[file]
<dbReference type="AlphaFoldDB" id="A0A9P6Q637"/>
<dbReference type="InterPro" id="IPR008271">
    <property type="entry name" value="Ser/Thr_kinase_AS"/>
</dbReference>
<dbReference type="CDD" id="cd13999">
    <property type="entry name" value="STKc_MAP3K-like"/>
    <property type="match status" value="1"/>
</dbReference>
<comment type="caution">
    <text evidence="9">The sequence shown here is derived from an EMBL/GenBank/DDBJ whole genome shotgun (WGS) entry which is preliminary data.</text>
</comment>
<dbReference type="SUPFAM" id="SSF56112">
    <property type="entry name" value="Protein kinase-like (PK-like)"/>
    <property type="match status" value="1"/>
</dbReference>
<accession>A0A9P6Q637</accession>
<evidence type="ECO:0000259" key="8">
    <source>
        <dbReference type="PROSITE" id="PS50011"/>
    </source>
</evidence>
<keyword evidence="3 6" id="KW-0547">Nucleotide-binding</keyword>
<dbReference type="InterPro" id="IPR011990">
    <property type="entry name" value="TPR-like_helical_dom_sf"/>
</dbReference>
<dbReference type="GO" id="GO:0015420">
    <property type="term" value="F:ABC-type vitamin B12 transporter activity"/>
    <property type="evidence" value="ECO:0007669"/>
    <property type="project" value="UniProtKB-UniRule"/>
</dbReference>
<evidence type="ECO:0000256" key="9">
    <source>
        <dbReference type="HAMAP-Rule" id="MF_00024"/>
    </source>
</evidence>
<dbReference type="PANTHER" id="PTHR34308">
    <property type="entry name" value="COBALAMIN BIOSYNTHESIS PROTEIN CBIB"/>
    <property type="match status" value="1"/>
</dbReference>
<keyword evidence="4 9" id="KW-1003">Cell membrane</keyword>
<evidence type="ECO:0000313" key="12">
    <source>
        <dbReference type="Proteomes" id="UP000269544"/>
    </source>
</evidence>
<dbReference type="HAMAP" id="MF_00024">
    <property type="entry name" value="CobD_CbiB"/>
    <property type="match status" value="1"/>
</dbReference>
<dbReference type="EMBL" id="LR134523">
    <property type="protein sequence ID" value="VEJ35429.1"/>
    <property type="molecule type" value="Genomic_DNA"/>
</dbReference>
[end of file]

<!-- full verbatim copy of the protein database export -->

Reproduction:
<dbReference type="AlphaFoldDB" id="A0A9P6Q637"/>
<dbReference type="InterPro" id="IPR008271">
    <property type="entry name" value="Ser/Thr_kinase_AS"/>
</dbReference>
<dbReference type="CDD" id="cd13999">
    <property type="entry name" value="STKc_MAP3K-like"/>
    <property type="match status" value="1"/>
</dbReference>
<comment type="caution">
    <text evidence="9">The sequence shown here is derived from an EMBL/GenBank/DDBJ whole genome shotgun (WGS) entry which is preliminary data.</text>
</comment>
<dbReference type="SUPFAM" id="SSF56112">
    <property type="entry name" value="Protein kinase-like (PK-like)"/>
    <property type="match status" value="1"/>
</dbReference>
<accession>A0A9P6Q637</accession>
<evidence type="ECO:0000259" key="8">
    <source>
        <dbReference type="PROSITE" id="PS50011"/>
    </source>
</evidence>
<keyword evidence="3 6" id="KW-0547">Nucleotide-binding</keyword>
<dbReference type="InterPro" id="IPR011990">
    <property type="entry name" value="TPR-like_helical_dom_sf"/>
</dbReference>
<dbReference type="GO" id="GO:0015420">
    <property type="term" value="F:ABC-type vitamin B12 transporter activity"/>
    <property type="evidence" value="ECO:0007669"/>
    <property type="project" value="UniProtKB-UniRule"/>
</dbReference>
<evidence type="ECO:0000256" key="9">
    <source>
        <dbReference type="HAMAP-Rule" id="MF_00024"/>
    </source>
</evidence>
<dbReference type="PANTHER" id="PTHR34308">
    <property type="entry name" value="COBALAMIN BIOSYNTHESIS PROTEIN CBIB"/>
    <property type="match status" value="1"/>
</dbReference>
<keyword evidence="4 9" id="KW-1003">Cell membrane</keyword>
<evidence type="ECO:0000313" key="12">
    <source>
        <dbReference type="Proteomes" id="UP000269544"/>
    </source>
</evidence>
<dbReference type="HAMAP" id="MF_00024">
    <property type="entry name" value="CobD_CbiB"/>
    <property type="match status" value="1"/>
</dbReference>
<dbReference type="EMBL" id="LR134523">
    <property type="protein sequence ID" value="VEJ35429.1"/>
    <property type="molecule type" value="Genomic_DNA"/>
</dbReference>